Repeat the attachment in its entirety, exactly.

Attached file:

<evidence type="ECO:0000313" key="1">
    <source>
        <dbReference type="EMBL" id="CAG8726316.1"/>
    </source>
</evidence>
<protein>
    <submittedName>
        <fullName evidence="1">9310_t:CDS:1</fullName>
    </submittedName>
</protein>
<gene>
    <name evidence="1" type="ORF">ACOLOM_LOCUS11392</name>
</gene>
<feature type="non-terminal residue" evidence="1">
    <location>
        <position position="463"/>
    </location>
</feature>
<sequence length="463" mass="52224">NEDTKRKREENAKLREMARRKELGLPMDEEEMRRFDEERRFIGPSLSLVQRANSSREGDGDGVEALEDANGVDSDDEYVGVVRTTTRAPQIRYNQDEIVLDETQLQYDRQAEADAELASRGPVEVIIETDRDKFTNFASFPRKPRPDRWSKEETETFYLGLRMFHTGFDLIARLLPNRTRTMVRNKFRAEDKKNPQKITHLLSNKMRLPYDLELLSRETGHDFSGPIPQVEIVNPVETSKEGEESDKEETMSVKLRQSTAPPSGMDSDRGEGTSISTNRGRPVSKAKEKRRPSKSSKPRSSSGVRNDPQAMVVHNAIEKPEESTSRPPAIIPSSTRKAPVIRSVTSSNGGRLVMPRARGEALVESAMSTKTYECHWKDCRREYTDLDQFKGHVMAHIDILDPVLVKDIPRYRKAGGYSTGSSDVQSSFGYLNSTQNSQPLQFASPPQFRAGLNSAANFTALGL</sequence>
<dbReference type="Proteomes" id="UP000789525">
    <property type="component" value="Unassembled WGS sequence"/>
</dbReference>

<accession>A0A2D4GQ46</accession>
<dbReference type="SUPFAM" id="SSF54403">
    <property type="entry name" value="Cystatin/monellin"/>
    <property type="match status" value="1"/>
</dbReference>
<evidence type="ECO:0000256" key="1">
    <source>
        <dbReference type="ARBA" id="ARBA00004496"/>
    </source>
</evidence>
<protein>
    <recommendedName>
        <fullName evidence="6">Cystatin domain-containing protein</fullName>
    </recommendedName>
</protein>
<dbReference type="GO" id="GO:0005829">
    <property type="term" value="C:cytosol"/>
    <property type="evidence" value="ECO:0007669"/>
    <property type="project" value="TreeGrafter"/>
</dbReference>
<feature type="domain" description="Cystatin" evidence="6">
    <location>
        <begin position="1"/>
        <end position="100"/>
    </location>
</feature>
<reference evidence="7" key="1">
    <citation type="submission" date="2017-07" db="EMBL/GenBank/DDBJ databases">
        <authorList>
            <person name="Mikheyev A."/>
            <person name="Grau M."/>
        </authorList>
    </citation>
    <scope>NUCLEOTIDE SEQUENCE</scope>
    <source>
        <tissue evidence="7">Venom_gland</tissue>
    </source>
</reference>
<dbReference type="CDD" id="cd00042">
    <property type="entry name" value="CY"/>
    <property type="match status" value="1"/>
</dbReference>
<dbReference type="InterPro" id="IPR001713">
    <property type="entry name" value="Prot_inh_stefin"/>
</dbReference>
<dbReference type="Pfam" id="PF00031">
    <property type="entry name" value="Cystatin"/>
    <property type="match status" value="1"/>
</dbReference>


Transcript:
<evidence type="ECO:0000313" key="1">
    <source>
        <dbReference type="EMBL" id="CAG8726316.1"/>
    </source>
</evidence>
<protein>
    <submittedName>
        <fullName evidence="1">9310_t:CDS:1</fullName>
    </submittedName>
</protein>
<gene>
    <name evidence="1" type="ORF">ACOLOM_LOCUS11392</name>
</gene>
<feature type="non-terminal residue" evidence="1">
    <location>
        <position position="463"/>
    </location>
</feature>
<sequence length="463" mass="52224">NEDTKRKREENAKLREMARRKELGLPMDEEEMRRFDEERRFIGPSLSLVQRANSSREGDGDGVEALEDANGVDSDDEYVGVVRTTTRAPQIRYNQDEIVLDETQLQYDRQAEADAELASRGPVEVIIETDRDKFTNFASFPRKPRPDRWSKEETETFYLGLRMFHTGFDLIARLLPNRTRTMVRNKFRAEDKKNPQKITHLLSNKMRLPYDLELLSRETGHDFSGPIPQVEIVNPVETSKEGEESDKEETMSVKLRQSTAPPSGMDSDRGEGTSISTNRGRPVSKAKEKRRPSKSSKPRSSSGVRNDPQAMVVHNAIEKPEESTSRPPAIIPSSTRKAPVIRSVTSSNGGRLVMPRARGEALVESAMSTKTYECHWKDCRREYTDLDQFKGHVMAHIDILDPVLVKDIPRYRKAGGYSTGSSDVQSSFGYLNSTQNSQPLQFASPPQFRAGLNSAANFTALGL</sequence>
<dbReference type="Proteomes" id="UP000789525">
    <property type="component" value="Unassembled WGS sequence"/>
</dbReference>

<accession>A0A2D4GQ46</accession>
<dbReference type="SUPFAM" id="SSF54403">
    <property type="entry name" value="Cystatin/monellin"/>
    <property type="match status" value="1"/>
</dbReference>
<evidence type="ECO:0000256" key="1">
    <source>
        <dbReference type="ARBA" id="ARBA00004496"/>
    </source>
</evidence>
<protein>
    <recommendedName>
        <fullName evidence="6">Cystatin domain-containing protein</fullName>
    </recommendedName>
</protein>
<dbReference type="GO" id="GO:0005829">
    <property type="term" value="C:cytosol"/>
    <property type="evidence" value="ECO:0007669"/>
    <property type="project" value="TreeGrafter"/>
</dbReference>
<feature type="domain" description="Cystatin" evidence="6">
    <location>
        <begin position="1"/>
        <end position="100"/>
    </location>
</feature>
<reference evidence="7" key="1">
    <citation type="submission" date="2017-07" db="EMBL/GenBank/DDBJ databases">
        <authorList>
            <person name="Mikheyev A."/>
            <person name="Grau M."/>
        </authorList>
    </citation>
    <scope>NUCLEOTIDE SEQUENCE</scope>
    <source>
        <tissue evidence="7">Venom_gland</tissue>
    </source>
</reference>
<dbReference type="CDD" id="cd00042">
    <property type="entry name" value="CY"/>
    <property type="match status" value="1"/>
</dbReference>
<dbReference type="InterPro" id="IPR001713">
    <property type="entry name" value="Prot_inh_stefin"/>
</dbReference>
<dbReference type="Pfam" id="PF00031">
    <property type="entry name" value="Cystatin"/>
    <property type="match status" value="1"/>
</dbReference>